It was just a subplot of a subplot in the big plot of our presidential election campaign. 1

 presidential election campaign

On the evening of Thursday, June 2, news junkies like me were catching wind of outrageous behavior by anti-Donald Trump protesters in San Jose, Calif. Some protesters attacked Trump supporters, punching or kicking them. And one Trump-supporting woman was egged by protesters in an incident captured by cameras.

On Twitter, NBC News correspondent Jacob Rascon posted a picture of the woman with egg in her hair and wrote, “Woman who supports Trump surrounded by protesters, who taunt her, then throw eggs and bottles at her.”

Many people responded to the tweet, most angry at the protesters. But a few hours later, at 12:58 a.m., KVOA sports anchor Paul Cicala responded, “Hey Brother.. you aren’t reporting that she was taunting protesters moments before -ointing (here he meant “pointing”) to her Trump shirt, etc. Please be fair.”

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Eighteen minutes later, Cicala responded to a Twitter critic by explaining himself: “Not OK, my friend, those protesters are wrong. But, she has to be careful egging them on, or she sets herself up for that.”

The tweets were pretty tame by social-media standards. But Cicala did seem to blame the victim, this Trump-supporting woman, for being hit with eggs and a sign. It didn’t look good, especially in the context of more serious violence against Trump supporters at the same rally. Soon, online critics were comparing his tweet to a justification of rape.

By morning, the usual had happened in these internet outrages: Cicala was being attacked on social media, family members’ pictures were being posted, death threats were coming in, and KVOA was bombarded with calls. The station took a few hours, then came up with a response: It posted a statement apologizing for the tweets, and Cicala gave one himself on air later.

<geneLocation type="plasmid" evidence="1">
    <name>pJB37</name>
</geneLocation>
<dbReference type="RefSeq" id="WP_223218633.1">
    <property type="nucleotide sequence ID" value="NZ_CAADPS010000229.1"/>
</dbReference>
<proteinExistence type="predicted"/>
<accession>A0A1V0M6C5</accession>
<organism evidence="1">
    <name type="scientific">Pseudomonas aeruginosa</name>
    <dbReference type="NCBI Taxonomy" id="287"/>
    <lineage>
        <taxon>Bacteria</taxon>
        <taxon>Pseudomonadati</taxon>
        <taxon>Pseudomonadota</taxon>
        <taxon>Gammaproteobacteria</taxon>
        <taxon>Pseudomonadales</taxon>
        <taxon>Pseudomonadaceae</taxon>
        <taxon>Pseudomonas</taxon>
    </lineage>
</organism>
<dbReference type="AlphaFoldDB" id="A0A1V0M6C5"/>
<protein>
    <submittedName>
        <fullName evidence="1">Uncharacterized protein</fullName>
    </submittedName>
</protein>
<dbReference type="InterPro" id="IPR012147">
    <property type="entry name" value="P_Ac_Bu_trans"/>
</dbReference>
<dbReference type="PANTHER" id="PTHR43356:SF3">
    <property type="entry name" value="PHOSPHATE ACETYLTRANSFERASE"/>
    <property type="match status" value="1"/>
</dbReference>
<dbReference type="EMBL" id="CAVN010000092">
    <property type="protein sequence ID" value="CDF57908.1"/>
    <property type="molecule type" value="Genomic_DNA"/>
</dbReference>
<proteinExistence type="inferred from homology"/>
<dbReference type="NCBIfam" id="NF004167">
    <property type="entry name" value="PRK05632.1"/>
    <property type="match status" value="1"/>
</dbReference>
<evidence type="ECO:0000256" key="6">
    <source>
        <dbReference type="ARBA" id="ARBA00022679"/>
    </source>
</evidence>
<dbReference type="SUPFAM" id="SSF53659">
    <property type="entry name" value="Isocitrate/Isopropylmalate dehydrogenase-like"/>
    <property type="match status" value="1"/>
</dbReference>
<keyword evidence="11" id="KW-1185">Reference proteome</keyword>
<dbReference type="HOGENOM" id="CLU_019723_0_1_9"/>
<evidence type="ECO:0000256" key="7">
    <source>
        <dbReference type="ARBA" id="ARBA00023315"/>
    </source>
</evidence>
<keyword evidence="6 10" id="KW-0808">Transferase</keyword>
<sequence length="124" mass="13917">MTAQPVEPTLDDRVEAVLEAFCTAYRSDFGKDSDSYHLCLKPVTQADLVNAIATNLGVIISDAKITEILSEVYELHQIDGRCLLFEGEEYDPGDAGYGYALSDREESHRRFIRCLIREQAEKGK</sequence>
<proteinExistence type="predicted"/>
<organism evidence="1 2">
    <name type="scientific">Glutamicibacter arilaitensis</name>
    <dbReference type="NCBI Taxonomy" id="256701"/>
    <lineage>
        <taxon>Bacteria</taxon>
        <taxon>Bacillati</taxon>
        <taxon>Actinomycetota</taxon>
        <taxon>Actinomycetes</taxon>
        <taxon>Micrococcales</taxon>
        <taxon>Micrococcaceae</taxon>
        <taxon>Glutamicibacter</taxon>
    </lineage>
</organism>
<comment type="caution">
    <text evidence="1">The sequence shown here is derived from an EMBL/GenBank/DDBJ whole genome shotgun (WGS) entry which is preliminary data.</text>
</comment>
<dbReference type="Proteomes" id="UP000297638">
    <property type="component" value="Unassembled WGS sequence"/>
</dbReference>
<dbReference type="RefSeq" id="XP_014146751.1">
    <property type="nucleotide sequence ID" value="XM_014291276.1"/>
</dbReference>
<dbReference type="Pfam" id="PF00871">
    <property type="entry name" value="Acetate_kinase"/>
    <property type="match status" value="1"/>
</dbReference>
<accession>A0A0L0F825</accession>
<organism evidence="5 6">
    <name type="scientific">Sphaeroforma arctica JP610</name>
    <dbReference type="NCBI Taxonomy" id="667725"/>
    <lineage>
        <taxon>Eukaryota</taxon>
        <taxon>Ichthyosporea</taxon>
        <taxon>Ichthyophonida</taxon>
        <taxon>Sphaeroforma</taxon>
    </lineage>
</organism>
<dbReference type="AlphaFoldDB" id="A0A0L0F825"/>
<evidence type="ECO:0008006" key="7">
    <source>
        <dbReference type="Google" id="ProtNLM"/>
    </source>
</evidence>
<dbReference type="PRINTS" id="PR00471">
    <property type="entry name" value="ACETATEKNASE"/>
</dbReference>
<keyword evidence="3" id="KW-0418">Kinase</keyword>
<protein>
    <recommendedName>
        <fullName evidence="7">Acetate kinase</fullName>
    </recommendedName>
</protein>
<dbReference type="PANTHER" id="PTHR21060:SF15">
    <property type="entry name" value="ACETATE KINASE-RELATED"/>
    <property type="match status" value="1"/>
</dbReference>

I thought Cicala’s tweeted arguments were wrong — no matter how you slice it, it was the protesters’ responsibility that they threw eggs at the Trump supporter. However, I defended Cicala online because his error was relatively modest, and I know overreaction is the norm in these cases. As I documented in a column last year about former Tucsonan Adam Smith, people get fired and have their personal lives ruined over these stupid online incidents.

Cicala, whom I know personally, has been a good person locally, donating a lot of time to charities and schools and doing side projects like work on the film “49 Angels,” which opened here last week. It was opening night in Tucson for that film about the daycare fire in Hermosillo that killed 49 children when Cicala made misguided tweets. It bothers me when people try to get a person fired for a single social-media misstep without knowing anything about their greater body of work.

I’m told that Cicala was out of town on a pre-planned vacation this week and declined to speak with me. Station leaders didn’t answer my questions either. But I’m encouraged that Cicala still has a job here — firing him would have been wildly disproportional to the offense, especially considering Cicala’s other contributions.

Then there was this: The egged woman, Rachel Casey, acknowledged on “Inside Edition” this week that she flipped off one protester and went out into the crowd to confront other demonstrators. Of course, that was Cicala’s point in the first place: that there was a greater context to the attack that should be reported, though it sounded like a defense of the egging.

“They started it with me. I stood up for myself as any other American would,” she said.

Confronting the protesters was her right, of course. She shouldn’t have been egged for it. But neither should Cicala be crucified for pointing out there was a broader context to that specific attack.